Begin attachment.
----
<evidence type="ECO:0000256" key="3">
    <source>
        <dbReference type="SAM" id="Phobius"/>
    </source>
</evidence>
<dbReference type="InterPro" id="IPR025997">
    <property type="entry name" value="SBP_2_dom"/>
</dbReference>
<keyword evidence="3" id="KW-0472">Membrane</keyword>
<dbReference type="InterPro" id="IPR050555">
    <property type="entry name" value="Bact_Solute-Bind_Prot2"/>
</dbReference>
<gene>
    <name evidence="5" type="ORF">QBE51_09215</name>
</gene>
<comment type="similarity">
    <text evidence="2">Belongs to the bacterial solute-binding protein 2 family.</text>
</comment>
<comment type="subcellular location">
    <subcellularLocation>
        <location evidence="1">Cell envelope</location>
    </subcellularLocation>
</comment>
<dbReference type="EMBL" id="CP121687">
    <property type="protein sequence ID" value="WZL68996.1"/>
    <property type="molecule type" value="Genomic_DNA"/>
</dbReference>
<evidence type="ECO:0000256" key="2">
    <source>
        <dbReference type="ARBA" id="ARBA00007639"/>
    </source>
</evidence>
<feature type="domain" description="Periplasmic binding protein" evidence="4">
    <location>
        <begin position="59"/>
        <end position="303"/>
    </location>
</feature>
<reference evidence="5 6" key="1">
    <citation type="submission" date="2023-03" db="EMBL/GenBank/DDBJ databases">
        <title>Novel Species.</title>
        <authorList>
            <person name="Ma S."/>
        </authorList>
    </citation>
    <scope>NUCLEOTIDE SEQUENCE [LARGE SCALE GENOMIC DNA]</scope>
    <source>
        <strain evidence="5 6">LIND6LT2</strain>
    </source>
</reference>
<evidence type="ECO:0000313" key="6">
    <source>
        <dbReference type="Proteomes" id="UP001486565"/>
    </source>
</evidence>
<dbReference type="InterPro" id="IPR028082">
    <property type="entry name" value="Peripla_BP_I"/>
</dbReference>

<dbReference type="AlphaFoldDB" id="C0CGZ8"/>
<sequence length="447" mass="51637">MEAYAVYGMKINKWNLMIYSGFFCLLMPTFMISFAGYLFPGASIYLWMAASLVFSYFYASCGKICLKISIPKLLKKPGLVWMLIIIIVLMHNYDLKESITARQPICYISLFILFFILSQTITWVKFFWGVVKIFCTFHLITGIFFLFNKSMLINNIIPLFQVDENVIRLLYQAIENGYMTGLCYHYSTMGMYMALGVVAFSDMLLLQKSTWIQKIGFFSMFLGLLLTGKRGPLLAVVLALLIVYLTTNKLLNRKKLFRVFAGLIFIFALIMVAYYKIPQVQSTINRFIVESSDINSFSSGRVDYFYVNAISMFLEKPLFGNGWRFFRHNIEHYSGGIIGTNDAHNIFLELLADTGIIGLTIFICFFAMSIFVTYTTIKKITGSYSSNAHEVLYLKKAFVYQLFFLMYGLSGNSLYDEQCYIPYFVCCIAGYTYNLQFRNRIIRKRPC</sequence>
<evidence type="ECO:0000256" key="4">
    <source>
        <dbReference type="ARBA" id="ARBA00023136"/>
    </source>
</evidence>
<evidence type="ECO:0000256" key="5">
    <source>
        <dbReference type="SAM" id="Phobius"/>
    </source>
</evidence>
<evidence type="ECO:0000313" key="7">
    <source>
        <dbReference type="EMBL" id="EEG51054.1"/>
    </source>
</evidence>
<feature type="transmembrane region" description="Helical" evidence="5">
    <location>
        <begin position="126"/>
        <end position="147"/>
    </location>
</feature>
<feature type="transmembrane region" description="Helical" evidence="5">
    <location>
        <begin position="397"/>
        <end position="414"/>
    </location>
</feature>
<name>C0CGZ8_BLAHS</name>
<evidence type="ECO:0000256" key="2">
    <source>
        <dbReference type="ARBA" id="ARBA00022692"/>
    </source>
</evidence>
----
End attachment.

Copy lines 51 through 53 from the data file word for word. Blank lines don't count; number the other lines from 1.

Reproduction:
<evidence type="ECO:0000313" key="6">
    <source>
        <dbReference type="Proteomes" id="UP001486565"/>